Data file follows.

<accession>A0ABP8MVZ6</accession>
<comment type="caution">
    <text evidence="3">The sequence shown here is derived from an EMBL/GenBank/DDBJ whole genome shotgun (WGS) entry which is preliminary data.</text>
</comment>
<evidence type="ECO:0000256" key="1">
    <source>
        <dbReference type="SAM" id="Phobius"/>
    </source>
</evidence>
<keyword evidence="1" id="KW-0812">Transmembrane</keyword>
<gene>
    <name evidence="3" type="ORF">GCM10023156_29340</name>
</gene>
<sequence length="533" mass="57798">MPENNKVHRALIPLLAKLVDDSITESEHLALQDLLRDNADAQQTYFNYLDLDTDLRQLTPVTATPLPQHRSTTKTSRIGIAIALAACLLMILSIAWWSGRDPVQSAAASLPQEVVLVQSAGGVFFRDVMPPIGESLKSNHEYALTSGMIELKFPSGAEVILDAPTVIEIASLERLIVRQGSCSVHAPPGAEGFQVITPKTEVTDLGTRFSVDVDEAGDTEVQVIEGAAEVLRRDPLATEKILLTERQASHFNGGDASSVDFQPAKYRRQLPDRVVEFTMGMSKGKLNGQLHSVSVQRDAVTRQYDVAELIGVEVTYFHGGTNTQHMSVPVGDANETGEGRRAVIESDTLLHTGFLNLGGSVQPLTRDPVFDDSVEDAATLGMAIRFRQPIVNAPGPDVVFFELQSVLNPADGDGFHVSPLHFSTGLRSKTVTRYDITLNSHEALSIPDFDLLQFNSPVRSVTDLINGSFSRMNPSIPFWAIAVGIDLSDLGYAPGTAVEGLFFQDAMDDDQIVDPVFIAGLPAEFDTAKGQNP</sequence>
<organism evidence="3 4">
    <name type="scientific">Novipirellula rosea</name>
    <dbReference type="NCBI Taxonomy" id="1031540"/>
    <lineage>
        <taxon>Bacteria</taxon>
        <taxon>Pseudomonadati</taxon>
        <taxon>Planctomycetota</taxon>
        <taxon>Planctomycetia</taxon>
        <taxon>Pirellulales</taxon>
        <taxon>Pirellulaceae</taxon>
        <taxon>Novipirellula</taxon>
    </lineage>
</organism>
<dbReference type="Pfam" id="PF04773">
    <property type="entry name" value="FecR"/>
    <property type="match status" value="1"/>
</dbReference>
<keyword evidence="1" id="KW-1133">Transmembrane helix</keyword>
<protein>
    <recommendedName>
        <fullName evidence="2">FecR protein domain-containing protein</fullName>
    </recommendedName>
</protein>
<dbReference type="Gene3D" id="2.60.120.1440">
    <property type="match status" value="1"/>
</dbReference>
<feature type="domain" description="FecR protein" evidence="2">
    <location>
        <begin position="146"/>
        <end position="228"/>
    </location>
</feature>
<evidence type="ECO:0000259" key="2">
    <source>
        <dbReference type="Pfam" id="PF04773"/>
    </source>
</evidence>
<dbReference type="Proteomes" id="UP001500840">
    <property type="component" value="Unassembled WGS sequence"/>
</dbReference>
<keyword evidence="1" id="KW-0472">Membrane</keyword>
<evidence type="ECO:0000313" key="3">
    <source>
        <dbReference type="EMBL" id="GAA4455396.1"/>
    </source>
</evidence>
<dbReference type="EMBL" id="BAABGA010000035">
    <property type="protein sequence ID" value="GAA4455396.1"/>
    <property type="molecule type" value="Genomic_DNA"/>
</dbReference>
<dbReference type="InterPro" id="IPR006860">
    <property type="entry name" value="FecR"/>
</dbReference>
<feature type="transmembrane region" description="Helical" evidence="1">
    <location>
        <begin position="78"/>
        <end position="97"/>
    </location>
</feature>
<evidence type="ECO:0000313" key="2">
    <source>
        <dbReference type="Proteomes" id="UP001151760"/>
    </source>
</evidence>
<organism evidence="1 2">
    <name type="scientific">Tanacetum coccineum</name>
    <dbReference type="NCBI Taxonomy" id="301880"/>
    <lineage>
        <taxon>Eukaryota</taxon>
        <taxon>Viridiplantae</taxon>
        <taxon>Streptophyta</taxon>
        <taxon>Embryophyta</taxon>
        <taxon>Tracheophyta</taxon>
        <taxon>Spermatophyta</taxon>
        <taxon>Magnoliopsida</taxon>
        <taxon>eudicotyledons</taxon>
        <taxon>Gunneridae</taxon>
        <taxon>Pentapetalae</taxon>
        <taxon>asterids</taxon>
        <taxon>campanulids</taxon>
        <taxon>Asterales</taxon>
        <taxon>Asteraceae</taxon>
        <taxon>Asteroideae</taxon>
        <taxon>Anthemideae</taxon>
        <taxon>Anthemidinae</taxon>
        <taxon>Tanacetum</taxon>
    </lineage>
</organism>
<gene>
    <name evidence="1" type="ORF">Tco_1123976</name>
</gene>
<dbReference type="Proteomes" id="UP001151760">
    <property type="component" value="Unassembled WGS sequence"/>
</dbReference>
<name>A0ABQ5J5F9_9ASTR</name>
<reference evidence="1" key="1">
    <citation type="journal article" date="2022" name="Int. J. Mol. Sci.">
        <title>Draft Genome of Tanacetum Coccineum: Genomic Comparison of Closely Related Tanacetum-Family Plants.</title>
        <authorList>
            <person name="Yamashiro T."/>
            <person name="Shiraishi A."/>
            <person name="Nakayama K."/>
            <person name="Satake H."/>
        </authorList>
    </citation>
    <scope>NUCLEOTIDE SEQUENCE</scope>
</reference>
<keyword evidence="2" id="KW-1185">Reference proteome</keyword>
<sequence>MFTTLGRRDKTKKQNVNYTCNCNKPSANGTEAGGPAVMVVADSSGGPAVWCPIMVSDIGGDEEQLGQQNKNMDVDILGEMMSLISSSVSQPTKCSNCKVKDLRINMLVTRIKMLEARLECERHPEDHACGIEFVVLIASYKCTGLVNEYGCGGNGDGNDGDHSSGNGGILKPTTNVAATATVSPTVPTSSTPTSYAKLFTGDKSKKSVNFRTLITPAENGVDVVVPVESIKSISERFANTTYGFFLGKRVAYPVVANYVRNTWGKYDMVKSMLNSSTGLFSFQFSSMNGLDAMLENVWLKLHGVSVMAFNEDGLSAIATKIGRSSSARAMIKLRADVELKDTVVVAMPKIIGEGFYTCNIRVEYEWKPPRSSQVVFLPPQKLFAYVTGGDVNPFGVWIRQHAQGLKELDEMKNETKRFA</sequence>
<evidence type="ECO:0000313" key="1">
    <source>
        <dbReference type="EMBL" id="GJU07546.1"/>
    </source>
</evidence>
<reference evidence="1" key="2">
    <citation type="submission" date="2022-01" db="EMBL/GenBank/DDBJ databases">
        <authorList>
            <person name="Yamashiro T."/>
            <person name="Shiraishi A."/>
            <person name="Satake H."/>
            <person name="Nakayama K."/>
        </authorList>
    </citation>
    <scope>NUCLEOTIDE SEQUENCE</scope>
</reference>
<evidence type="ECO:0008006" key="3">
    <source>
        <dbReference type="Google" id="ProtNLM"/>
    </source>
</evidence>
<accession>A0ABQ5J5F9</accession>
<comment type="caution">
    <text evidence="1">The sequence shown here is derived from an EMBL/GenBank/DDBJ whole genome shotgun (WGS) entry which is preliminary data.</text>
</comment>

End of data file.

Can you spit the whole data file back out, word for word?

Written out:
<accession>A0ABP8MVZ6</accession>
<comment type="caution">
    <text evidence="3">The sequence shown here is derived from an EMBL/GenBank/DDBJ whole genome shotgun (WGS) entry which is preliminary data.</text>
</comment>
<evidence type="ECO:0000256" key="1">
    <source>
        <dbReference type="SAM" id="Phobius"/>
    </source>
</evidence>
<keyword evidence="1" id="KW-0812">Transmembrane</keyword>
<gene>
    <name evidence="3" type="ORF">GCM10023156_29340</name>
</gene>
<sequence length="533" mass="57798">MPENNKVHRALIPLLAKLVDDSITESEHLALQDLLRDNADAQQTYFNYLDLDTDLRQLTPVTATPLPQHRSTTKTSRIGIAIALAACLLMILSIAWWSGRDPVQSAAASLPQEVVLVQSAGGVFFRDVMPPIGESLKSNHEYALTSGMIELKFPSGAEVILDAPTVIEIASLERLIVRQGSCSVHAPPGAEGFQVITPKTEVTDLGTRFSVDVDEAGDTEVQVIEGAAEVLRRDPLATEKILLTERQASHFNGGDASSVDFQPAKYRRQLPDRVVEFTMGMSKGKLNGQLHSVSVQRDAVTRQYDVAELIGVEVTYFHGGTNTQHMSVPVGDANETGEGRRAVIESDTLLHTGFLNLGGSVQPLTRDPVFDDSVEDAATLGMAIRFRQPIVNAPGPDVVFFELQSVLNPADGDGFHVSPLHFSTGLRSKTVTRYDITLNSHEALSIPDFDLLQFNSPVRSVTDLINGSFSRMNPSIPFWAIAVGIDLSDLGYAPGTAVEGLFFQDAMDDDQIVDPVFIAGLPAEFDTAKGQNP</sequence>
<organism evidence="3 4">
    <name type="scientific">Novipirellula rosea</name>
    <dbReference type="NCBI Taxonomy" id="1031540"/>
    <lineage>
        <taxon>Bacteria</taxon>
        <taxon>Pseudomonadati</taxon>
        <taxon>Planctomycetota</taxon>
        <taxon>Planctomycetia</taxon>
        <taxon>Pirellulales</taxon>
        <taxon>Pirellulaceae</taxon>
        <taxon>Novipirellula</taxon>
    </lineage>
</organism>
<dbReference type="Pfam" id="PF04773">
    <property type="entry name" value="FecR"/>
    <property type="match status" value="1"/>
</dbReference>
<keyword evidence="1" id="KW-1133">Transmembrane helix</keyword>
<protein>
    <recommendedName>
        <fullName evidence="2">FecR protein domain-containing protein</fullName>
    </recommendedName>
</protein>
<dbReference type="Gene3D" id="2.60.120.1440">
    <property type="match status" value="1"/>
</dbReference>
<feature type="domain" description="FecR protein" evidence="2">
    <location>
        <begin position="146"/>
        <end position="228"/>
    </location>
</feature>
<evidence type="ECO:0000259" key="2">
    <source>
        <dbReference type="Pfam" id="PF04773"/>
    </source>
</evidence>
<dbReference type="Proteomes" id="UP001500840">
    <property type="component" value="Unassembled WGS sequence"/>
</dbReference>
<keyword evidence="1" id="KW-0472">Membrane</keyword>
<evidence type="ECO:0000313" key="3">
    <source>
        <dbReference type="EMBL" id="GAA4455396.1"/>
    </source>
</evidence>
<dbReference type="EMBL" id="BAABGA010000035">
    <property type="protein sequence ID" value="GAA4455396.1"/>
    <property type="molecule type" value="Genomic_DNA"/>
</dbReference>
<dbReference type="InterPro" id="IPR006860">
    <property type="entry name" value="FecR"/>
</dbReference>
<feature type="transmembrane region" description="Helical" evidence="1">
    <location>
        <begin position="78"/>
        <end position="97"/>
    </location>
</feature>
<evidence type="ECO:0000313" key="2">
    <source>
        <dbReference type="Proteomes" id="UP001151760"/>
    </source>
</evidence>
<organism evidence="1 2">
    <name type="scientific">Tanacetum coccineum</name>
    <dbReference type="NCBI Taxonomy" id="301880"/>
    <lineage>
        <taxon>Eukaryota</taxon>
        <taxon>Viridiplantae</taxon>
        <taxon>Streptophyta</taxon>
        <taxon>Embryophyta</taxon>
        <taxon>Tracheophyta</taxon>
        <taxon>Spermatophyta</taxon>
        <taxon>Magnoliopsida</taxon>
        <taxon>eudicotyledons</taxon>
        <taxon>Gunneridae</taxon>
        <taxon>Pentapetalae</taxon>
        <taxon>asterids</taxon>
        <taxon>campanulids</taxon>
        <taxon>Asterales</taxon>
        <taxon>Asteraceae</taxon>
        <taxon>Asteroideae</taxon>
        <taxon>Anthemideae</taxon>
        <taxon>Anthemidinae</taxon>
        <taxon>Tanacetum</taxon>
    </lineage>
</organism>
<gene>
    <name evidence="1" type="ORF">Tco_1123976</name>
</gene>
<dbReference type="Proteomes" id="UP001151760">
    <property type="component" value="Unassembled WGS sequence"/>
</dbReference>
<name>A0ABQ5J5F9_9ASTR</name>
<reference evidence="1" key="1">
    <citation type="journal article" date="2022" name="Int. J. Mol. Sci.">
        <title>Draft Genome of Tanacetum Coccineum: Genomic Comparison of Closely Related Tanacetum-Family Plants.</title>
        <authorList>
            <person name="Yamashiro T."/>
            <person name="Shiraishi A."/>
            <person name="Nakayama K."/>
            <person name="Satake H."/>
        </authorList>
    </citation>
    <scope>NUCLEOTIDE SEQUENCE</scope>
</reference>
<keyword evidence="2" id="KW-1185">Reference proteome</keyword>
<sequence>MFTTLGRRDKTKKQNVNYTCNCNKPSANGTEAGGPAVMVVADSSGGPAVWCPIMVSDIGGDEEQLGQQNKNMDVDILGEMMSLISSSVSQPTKCSNCKVKDLRINMLVTRIKMLEARLECERHPEDHACGIEFVVLIASYKCTGLVNEYGCGGNGDGNDGDHSSGNGGILKPTTNVAATATVSPTVPTSSTPTSYAKLFTGDKSKKSVNFRTLITPAENGVDVVVPVESIKSISERFANTTYGFFLGKRVAYPVVANYVRNTWGKYDMVKSMLNSSTGLFSFQFSSMNGLDAMLENVWLKLHGVSVMAFNEDGLSAIATKIGRSSSARAMIKLRADVELKDTVVVAMPKIIGEGFYTCNIRVEYEWKPPRSSQVVFLPPQKLFAYVTGGDVNPFGVWIRQHAQGLKELDEMKNETKRFA</sequence>
<evidence type="ECO:0000313" key="1">
    <source>
        <dbReference type="EMBL" id="GJU07546.1"/>
    </source>
</evidence>
<reference evidence="1" key="2">
    <citation type="submission" date="2022-01" db="EMBL/GenBank/DDBJ databases">
        <authorList>
            <person name="Yamashiro T."/>
            <person name="Shiraishi A."/>
            <person name="Satake H."/>
            <person name="Nakayama K."/>
        </authorList>
    </citation>
    <scope>NUCLEOTIDE SEQUENCE</scope>
</reference>
<evidence type="ECO:0008006" key="3">
    <source>
        <dbReference type="Google" id="ProtNLM"/>
    </source>
</evidence>
<accession>A0ABQ5J5F9</accession>
<comment type="caution">
    <text evidence="1">The sequence shown here is derived from an EMBL/GenBank/DDBJ whole genome shotgun (WGS) entry which is preliminary data.</text>
</comment>